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Curiosities of Yachats on Central Oregon Coast: Funky Holes to Hissing Noises

Published 12/30/22 at 5:35 AM
By Oregon Coast Beach Connection staff

Curiosities of Yachats on Central Oregon Coast: Funky Holes to Hissing Noises

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(Yachats, Oregon) – They call this little village the “Gem of the Oregon Coast,” and that's certainly not a misnomer. Indeed there's plenty of knockout little surprises lurking in this vast stretch of rocky ledges, starting at the northern edge of town until you almost get to Florence – many miles later. (All photos Oregon Coast Beach Connection: above, the tiny blowhole at Yachats)

Its curiosities are numerous, often in rather head-scratching sights that host an even more fascinating back story.

Here's a few:

Yachats Changes in Front of You. As you walk along the 804 Trail, heading north, you may notice something different as you get closer to that edge where the landscape abruptly turns to sand. The rocks start getting lighter in color and a bit smoother. Then, as you're close to the trail's absolute boundary, you'll see a bunch of pockmarked areas – little holes.

Yachats has a little trick up its sleeves for would-be geologists. Those basalt ledges are basically frozen lava, all of which come from various eruptions some 36 to 40 million years ago. And even as you see those rocks get lighter, you're more apt to think it's still basalt.

Oh but no, according to Eugene geologist / author Marli Miller. This area becomes sandstone rather than ancient basalt, so it's a little younger (some parts of this sandstone formation are 18 million years old). It is softer than basalt, usually the kind of rock you find on the southern Oregon coast, but different beaches there can have vastly different types of sandstone.

Bizarre Details at Yachats. This immediately brings us to the funky shapes in these rocks, like the many pit-like holes. According to Miller, geologist George Mustoe on the south Oregon coast, and geologist Tom Horning out of Seaside, these rocky holes come from – believe it or not – clams.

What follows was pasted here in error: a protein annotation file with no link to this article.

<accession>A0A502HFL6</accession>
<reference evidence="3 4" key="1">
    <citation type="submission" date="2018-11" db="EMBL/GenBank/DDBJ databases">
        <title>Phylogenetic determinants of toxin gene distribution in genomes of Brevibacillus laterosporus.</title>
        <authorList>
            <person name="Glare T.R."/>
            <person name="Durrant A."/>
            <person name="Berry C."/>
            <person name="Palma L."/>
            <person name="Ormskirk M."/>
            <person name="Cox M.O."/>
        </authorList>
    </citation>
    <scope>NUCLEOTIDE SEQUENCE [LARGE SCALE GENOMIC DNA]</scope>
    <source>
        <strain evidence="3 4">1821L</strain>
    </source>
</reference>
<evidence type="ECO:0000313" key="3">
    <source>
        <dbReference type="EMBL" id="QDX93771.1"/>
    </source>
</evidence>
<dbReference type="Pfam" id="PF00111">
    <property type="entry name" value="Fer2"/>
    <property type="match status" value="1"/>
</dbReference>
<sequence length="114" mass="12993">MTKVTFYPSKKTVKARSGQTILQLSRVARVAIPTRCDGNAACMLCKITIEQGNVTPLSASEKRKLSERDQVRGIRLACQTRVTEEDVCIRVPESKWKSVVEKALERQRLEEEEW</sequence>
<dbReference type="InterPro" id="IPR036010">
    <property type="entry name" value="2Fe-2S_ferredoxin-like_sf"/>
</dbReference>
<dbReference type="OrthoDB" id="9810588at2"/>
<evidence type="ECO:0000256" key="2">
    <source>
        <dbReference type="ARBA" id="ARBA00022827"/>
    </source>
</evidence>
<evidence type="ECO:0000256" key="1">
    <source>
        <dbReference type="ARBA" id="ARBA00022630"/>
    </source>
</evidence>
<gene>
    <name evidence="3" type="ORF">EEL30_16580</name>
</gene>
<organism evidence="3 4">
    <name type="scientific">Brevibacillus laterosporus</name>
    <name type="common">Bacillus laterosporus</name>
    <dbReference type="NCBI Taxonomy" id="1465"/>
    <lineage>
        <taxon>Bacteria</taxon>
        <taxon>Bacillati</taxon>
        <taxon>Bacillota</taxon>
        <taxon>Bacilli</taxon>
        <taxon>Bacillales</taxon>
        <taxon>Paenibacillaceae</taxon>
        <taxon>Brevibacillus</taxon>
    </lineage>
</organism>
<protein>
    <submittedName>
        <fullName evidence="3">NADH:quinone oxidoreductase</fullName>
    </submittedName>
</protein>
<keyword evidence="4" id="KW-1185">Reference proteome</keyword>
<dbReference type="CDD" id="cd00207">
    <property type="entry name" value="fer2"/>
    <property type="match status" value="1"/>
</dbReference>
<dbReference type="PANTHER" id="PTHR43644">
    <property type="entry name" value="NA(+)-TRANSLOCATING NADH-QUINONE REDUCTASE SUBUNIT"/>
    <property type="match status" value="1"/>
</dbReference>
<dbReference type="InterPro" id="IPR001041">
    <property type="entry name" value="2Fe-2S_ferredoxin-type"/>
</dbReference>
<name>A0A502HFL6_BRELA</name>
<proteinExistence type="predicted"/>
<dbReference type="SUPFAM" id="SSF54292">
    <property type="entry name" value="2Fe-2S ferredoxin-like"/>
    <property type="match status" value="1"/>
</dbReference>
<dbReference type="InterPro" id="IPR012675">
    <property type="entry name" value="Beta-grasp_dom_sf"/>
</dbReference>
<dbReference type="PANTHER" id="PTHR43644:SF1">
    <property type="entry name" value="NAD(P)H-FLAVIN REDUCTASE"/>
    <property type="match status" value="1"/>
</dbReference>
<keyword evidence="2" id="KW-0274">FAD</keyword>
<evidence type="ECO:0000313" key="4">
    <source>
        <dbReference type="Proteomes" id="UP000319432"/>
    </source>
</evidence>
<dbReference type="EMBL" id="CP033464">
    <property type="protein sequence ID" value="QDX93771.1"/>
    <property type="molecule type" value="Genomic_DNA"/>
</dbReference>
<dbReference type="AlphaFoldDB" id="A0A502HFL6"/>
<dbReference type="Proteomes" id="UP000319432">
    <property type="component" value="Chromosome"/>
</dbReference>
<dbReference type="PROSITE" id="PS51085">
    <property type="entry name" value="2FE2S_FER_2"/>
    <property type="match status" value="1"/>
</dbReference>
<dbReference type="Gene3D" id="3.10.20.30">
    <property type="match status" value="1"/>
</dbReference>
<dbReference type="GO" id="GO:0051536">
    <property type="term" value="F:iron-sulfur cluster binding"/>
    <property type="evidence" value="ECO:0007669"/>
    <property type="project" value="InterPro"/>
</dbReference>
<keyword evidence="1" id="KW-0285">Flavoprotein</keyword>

“The holes have been drilled by rock-boring clams in the softer matrix,” Horning told Oregon Coast Beach Connection. Basically, clams have a way of rooting themselves in smaller holes, and then slowly grinding that space bigger and bigger.

This action is the same down at Shore Acres near Coos Bay, but it's rock-boring worms that did those holes, according to Mustoe.

You'll also find some trippy, straight-edge shapes in there, likely related to the item just below here.

At Strawberry Hill

Natural Steps in the Rocks. They're technically called “cordwood joints,” because they can look like stacked wood. They are kind of freaky to find. Essentially, the lava that erupted here forced its way into other holes, and then eventually that outer material eroded away. Further erosion leveled them into a steps shape.

You'll find some excellent examples of these a little bit south of town at Strawberry Hill, Bob Creek and Neptune Beach (the northern access), as well as in a hidden spot at Depoe Bay.

Blowholes of Yachats. There is a fairly large spouting horn / blowhole at Yachats' along the 804 Trail, close to the Smelt Sands entrance. It erupts with quite a bit of noise sometimes. There are some other minor ones along the trail, but the biggie is just south of town at Cook's Chasm. That one fires off with a great hissing noise, and it's absolutely spellbinding. Thor's Well is very close and for some reason that feature is more popular, but it's a lame choice compared to the spouting horn.

Curiosities of Yachats on Central Oregon Coast: Funky Holes to Hissing Noises
Cook's Chasm

Rather spectacular and even more surprising is the tiny blowhole at the southern end of town, along Ocean Drive. Like the others it takes the right conditions, so when this one goes off it's kind of special. It too can make a hissing noise, but more than anything it sprays the hell out of you and your camera gear with a forcible mist.

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